Show us the money: Texeira loses bank privacy appeal


By Samindra Kunti

March 15 – The former president of the Brazilian FA (CBF), Ricardo Teixeira, is fighting what appears to be a losing battle against the parliamentary inquiry (CPI) led by senator Romario into corruption in Brazilian football. His request to protect bank secrecy has been denied. 

Ricardo Teixeira was once one of world football’s biggest power brokers. The Brazilian had a seat on the FIFA executive committee and headed the local organising committee of the 2014 Brazil World Cup. In March 2012 he resigned from all his footballing roles, citing ill-health.

Brazilian authorities began investigating Teixeira for various alleged crimes, including tax evasion and money laundering, and he fled to Miami. Last year the US Department of Justice also indicted Teixeira in the continuing corruption case focused on the global game.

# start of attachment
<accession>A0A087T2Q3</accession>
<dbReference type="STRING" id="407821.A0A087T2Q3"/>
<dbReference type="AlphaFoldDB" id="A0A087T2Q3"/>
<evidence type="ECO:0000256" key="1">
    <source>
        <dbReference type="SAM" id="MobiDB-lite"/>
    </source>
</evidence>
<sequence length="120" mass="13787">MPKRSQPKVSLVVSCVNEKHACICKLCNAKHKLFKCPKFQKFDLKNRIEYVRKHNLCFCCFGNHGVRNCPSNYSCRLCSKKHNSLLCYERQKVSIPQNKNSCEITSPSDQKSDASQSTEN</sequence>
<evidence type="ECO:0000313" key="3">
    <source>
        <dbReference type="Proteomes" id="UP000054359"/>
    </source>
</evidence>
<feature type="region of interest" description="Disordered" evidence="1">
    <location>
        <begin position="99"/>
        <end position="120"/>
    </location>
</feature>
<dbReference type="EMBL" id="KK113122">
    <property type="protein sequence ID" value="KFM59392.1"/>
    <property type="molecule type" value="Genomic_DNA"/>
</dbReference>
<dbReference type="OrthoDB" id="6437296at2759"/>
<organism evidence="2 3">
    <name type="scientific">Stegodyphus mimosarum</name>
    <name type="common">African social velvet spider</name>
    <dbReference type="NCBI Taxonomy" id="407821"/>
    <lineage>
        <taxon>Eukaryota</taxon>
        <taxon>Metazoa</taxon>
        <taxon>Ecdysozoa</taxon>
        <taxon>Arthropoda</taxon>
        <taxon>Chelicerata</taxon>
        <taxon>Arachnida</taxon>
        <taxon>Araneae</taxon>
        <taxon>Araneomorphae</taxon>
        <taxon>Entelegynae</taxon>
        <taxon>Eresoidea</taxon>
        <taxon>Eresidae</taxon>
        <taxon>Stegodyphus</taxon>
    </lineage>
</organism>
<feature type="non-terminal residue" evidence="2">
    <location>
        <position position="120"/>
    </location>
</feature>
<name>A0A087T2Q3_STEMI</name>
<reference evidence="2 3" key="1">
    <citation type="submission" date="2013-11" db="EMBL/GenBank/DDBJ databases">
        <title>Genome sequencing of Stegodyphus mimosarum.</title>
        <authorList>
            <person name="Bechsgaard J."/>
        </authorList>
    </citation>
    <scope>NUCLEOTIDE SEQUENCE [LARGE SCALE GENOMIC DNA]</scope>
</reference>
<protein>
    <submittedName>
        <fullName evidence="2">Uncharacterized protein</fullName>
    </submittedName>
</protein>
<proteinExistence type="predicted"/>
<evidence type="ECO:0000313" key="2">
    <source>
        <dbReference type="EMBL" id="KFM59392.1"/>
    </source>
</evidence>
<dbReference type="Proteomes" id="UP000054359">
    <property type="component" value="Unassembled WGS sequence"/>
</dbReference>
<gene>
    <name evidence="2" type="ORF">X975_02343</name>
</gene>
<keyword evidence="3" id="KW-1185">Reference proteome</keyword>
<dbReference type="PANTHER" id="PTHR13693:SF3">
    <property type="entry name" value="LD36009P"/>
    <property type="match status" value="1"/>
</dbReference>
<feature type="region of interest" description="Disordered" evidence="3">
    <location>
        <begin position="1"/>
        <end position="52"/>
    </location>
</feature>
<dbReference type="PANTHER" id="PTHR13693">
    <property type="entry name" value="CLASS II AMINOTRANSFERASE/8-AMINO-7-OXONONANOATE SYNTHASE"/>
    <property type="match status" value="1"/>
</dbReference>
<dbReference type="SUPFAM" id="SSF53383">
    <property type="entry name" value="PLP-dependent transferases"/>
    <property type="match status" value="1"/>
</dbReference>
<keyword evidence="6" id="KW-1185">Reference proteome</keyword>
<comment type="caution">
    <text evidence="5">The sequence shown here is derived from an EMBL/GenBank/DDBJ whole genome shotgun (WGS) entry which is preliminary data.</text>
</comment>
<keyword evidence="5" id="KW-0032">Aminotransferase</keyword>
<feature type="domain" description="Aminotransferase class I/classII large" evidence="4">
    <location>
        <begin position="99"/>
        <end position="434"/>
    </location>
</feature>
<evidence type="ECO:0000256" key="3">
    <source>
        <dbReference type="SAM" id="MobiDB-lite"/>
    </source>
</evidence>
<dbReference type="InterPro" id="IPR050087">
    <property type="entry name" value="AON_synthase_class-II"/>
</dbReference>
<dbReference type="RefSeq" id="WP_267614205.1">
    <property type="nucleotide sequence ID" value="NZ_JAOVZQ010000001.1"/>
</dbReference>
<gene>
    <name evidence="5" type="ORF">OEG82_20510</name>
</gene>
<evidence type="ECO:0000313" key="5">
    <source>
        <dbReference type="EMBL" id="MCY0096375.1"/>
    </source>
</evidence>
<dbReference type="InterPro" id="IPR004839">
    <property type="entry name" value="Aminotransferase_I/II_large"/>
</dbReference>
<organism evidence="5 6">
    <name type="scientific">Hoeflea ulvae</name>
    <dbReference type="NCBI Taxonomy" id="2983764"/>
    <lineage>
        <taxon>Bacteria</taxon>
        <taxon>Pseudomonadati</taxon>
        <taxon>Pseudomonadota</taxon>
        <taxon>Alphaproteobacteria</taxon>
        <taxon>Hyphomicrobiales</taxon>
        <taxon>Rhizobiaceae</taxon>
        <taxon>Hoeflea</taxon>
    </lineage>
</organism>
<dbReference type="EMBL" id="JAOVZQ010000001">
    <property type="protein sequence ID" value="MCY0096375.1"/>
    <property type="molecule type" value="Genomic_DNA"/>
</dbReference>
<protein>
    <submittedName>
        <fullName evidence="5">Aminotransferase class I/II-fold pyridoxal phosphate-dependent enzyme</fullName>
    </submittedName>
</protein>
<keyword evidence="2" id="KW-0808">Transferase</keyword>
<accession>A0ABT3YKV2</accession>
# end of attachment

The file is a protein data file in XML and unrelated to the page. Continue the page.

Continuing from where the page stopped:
Teixeira was also heavily implicated in the infamous ISL scandal with the Swiss prosecutor’s report revealing that, during his tenure on the FIFA executive committee, he and his one-time father-in-law, ex-FIFA President Joao Havelange, took more than $41 million in bribes in connection with the award of World Cup marketing rights.

Recently Romario and his inquiry have turned on the heat and Teixeira appealed at the Superior Tribunal Federal (STF) to impede the CPI from gaining access to his bank and fiscal details. Edson Fachin, the high judge of the STF, denied Texeira’s appeal, according to Brazilian newspaper Folha de Sao Paulo.

Teixeira argued that he wanted to avoid Romario doing anything ‘illegal or abusive’ with his details. Teixeira implied that the obtained information might be leaked to the press and the general public. The STF had already approved the breaking of the sigils last December.

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